Look at the person’s LinkedIn and figure out what business he’s in. Figure out how you can provide value to him. Connect him with a potential customer, or write blog content about his company so that your own audience will learn more about him.
In this case, find a way to provide value to the person you’re hoping to connect with. If you know of someone who might make an ideal customer, research to find out whether you’re right.
Once you’ve discovered that the two are a good match, connect them.
In my case, I might begin with a phone conversation about what the prospect could talk about on a podcast. Once we’ve determined that, I’d invite him to appear on the podcast, which helps him.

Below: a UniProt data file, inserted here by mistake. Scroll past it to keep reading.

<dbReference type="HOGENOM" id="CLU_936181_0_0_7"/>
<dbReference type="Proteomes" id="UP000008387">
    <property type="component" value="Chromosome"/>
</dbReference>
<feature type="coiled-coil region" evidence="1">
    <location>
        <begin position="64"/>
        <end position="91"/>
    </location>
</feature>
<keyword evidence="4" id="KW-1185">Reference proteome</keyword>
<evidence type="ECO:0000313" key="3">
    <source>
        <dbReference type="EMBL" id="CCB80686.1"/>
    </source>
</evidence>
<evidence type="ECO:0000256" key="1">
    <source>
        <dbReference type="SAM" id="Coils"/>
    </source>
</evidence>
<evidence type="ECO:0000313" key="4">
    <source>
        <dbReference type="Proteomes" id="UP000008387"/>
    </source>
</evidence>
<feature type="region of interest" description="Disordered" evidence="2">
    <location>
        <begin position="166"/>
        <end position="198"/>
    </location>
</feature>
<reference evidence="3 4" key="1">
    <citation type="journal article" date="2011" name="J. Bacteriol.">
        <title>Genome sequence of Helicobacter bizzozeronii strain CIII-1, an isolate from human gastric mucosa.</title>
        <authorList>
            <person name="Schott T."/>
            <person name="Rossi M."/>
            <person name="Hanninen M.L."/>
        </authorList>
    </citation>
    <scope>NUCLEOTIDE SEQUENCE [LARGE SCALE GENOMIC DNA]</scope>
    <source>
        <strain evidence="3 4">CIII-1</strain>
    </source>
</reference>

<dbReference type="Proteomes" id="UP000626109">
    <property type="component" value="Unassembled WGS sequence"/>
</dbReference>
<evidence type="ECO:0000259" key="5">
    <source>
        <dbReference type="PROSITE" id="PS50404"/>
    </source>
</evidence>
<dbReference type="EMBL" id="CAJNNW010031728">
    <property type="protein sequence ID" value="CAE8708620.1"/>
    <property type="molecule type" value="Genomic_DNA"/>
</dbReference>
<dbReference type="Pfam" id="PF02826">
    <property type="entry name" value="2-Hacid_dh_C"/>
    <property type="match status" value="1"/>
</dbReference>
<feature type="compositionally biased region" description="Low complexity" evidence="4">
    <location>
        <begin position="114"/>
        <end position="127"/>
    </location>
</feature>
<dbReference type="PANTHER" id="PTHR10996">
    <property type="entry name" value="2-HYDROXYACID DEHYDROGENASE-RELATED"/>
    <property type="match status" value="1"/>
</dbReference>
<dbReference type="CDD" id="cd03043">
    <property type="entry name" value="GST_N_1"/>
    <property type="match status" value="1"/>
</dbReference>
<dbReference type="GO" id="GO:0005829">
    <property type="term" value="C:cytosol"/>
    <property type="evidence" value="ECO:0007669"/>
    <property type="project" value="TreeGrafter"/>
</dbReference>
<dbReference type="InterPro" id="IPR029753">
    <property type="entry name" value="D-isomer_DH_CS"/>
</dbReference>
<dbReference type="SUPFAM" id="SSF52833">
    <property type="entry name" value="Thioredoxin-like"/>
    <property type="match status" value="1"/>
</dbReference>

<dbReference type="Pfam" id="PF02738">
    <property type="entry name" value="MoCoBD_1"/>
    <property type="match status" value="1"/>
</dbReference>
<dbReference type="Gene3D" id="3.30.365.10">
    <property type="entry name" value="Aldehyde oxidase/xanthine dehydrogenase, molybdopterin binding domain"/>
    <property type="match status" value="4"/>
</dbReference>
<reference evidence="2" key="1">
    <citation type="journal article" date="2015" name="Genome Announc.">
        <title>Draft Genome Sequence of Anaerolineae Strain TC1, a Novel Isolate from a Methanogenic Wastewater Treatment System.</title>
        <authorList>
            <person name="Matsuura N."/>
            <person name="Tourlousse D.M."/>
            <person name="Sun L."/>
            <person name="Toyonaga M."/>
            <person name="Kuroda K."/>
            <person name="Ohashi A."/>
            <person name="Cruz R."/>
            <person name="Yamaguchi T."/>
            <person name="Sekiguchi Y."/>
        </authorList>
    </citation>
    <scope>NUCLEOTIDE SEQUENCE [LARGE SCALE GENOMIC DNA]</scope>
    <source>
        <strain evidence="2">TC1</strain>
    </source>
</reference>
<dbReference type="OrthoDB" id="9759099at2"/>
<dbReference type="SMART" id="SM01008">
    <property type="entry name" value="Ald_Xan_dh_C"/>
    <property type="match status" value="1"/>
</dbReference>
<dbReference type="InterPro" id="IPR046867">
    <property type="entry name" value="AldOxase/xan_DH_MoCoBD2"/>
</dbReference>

Perhaps, as a result of the podcast, he’ll want to do something to help me.
Look for opportunities to collaborate.
Be genuine. Begin with a 5-minute conversation that allows you to get to know the other person. Seek to become friends and build lasting connections.
Do the things you know work: nurture the relationship, connect with the prospect, and bring value first.
If you seek to bring value first, you’ll create more opportunity for a lasting relationship.
We tell you these things because we want you to find more ideal customers, build stronger value, close more deals, and do big things.
Check out The Sales Evangelizers on Facebook, where a community of people shares their struggles and their experiences with selling.
Also check out the Video Jungle podcast, your source for marketing and selling your brand using video. Plan, create and share your way to better content and strategy.
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It can be very tempting for sellers to compromise their core values in pursuit of sales and money.